Column: Palace of the Winds
Jaipur, in northwest India, is known today as the “Pink City.” Ironically, its most famous pink structure was designed in service of modesty.
Jaipur was a planned city, constructed between 1727 and 1733 by Maharaja Sawai Jai Singh II, who became ruler of India’s Amber Kingdom at age 11. Unlike earlier Indian cities, Jaipur’s streets were laid out on a grid. The city, which became the capital of Jai Singh’s kingdom, was originally surrounded by a wall entered through one of seven gates.
In the eighteenth century, Maharaja Sawai Pratap Singh, the grandson of Jai Singh, faced a dilemma. The ladies of his large harem were prohibited from being seen in public, at least without their faces covered. But they begged to be allowed to observe the festivities on the colorful street near the palace. In 1799, Pratap Singh found a solution. He erected a 50-foot-high screen of red and pink sandstone adjacent the palace. The baroque façade of the screen, containing 953 windows, supposedly suggests the peacock feathers of the crown of Krishna, a popular Hindu deity. A honeycomb of rooms behind the small windows allows members of the harem to sit or stand unseen while gazing toward the street below. The upper three stories are just one room deep, while the two lower stories open onto courtyards. Ramps connect the five levels. The design and placement of the protruding windows facilitate the flow of cooling air throughout the structure, giving it the name “Hawa Mahal,” the “Palace of the Winds.”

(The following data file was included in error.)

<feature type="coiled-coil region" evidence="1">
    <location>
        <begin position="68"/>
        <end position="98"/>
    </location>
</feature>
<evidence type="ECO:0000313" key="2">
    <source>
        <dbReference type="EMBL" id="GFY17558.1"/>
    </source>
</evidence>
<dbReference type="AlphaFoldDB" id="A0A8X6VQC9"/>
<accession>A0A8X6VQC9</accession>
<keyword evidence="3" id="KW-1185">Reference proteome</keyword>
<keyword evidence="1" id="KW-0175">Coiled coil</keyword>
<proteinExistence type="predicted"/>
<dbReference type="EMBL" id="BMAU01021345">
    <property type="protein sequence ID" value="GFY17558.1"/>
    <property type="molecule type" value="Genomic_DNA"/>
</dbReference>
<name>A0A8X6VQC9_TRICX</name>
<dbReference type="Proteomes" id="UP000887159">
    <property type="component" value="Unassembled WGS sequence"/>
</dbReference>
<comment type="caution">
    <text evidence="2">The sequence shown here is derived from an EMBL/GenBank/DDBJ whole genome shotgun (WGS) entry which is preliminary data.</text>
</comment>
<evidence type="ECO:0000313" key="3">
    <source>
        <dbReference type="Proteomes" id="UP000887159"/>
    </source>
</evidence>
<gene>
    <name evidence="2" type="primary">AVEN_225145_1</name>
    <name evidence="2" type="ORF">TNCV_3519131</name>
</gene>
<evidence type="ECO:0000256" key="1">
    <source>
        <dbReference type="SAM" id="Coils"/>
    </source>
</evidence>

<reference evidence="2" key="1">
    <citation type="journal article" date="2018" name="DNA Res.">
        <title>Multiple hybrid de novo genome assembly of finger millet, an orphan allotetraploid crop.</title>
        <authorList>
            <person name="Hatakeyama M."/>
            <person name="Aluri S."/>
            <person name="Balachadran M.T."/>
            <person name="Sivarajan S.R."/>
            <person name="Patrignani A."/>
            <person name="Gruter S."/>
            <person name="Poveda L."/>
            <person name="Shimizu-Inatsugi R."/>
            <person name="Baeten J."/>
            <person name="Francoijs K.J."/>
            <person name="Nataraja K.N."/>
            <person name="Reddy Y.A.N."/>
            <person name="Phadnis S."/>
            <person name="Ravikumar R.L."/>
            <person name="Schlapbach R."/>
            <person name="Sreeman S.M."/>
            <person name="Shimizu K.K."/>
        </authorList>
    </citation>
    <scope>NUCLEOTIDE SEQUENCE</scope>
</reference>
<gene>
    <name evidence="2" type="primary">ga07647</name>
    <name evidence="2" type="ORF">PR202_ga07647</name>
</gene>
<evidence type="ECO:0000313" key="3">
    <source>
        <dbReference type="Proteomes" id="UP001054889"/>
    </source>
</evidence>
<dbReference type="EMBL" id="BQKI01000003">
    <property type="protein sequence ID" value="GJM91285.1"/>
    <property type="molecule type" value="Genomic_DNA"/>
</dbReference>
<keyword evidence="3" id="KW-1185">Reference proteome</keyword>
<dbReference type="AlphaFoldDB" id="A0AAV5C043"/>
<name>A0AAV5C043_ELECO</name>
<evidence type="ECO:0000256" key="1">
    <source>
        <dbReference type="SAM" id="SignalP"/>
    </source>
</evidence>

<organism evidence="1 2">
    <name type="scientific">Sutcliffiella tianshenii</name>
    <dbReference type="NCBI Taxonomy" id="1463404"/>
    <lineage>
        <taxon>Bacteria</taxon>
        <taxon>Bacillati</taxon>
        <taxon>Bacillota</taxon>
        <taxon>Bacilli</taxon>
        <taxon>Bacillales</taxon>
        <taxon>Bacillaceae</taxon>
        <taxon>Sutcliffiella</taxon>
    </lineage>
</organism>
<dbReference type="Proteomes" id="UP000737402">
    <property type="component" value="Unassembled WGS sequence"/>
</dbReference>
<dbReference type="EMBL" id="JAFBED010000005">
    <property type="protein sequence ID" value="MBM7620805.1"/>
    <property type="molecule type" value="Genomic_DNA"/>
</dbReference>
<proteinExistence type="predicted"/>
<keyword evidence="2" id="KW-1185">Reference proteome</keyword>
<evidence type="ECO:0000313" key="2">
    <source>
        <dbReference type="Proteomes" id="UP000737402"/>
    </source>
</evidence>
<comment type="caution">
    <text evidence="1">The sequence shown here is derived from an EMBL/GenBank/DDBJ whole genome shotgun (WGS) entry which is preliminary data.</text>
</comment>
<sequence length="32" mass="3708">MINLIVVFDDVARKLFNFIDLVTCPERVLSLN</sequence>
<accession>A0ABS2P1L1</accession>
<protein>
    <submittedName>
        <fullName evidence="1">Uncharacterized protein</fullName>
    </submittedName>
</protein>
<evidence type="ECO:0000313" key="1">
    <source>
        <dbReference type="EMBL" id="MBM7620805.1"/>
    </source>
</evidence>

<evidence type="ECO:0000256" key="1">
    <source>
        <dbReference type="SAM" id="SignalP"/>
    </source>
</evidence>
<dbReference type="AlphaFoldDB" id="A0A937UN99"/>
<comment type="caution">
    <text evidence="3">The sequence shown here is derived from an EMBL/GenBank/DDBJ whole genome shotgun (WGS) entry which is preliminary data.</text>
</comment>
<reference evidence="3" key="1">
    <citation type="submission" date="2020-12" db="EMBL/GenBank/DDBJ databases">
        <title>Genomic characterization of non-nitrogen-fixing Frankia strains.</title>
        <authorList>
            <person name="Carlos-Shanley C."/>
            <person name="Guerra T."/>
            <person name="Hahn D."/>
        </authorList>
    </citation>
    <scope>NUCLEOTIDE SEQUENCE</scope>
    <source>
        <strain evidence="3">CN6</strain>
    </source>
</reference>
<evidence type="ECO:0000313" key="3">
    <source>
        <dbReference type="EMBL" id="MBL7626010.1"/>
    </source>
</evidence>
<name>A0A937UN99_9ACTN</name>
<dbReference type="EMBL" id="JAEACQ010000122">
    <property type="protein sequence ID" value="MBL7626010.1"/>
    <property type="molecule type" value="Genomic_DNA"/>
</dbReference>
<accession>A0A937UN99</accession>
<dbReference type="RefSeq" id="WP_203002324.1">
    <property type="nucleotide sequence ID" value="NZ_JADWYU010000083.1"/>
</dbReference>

Jaipur has been known as the Pink City since 1876, when English Prince Edward (later King Edward VII) made an official visit. In advance of his arrival, city officials emulated the famous Palace of the Winds by painting many of the city’s stucco buildings pink.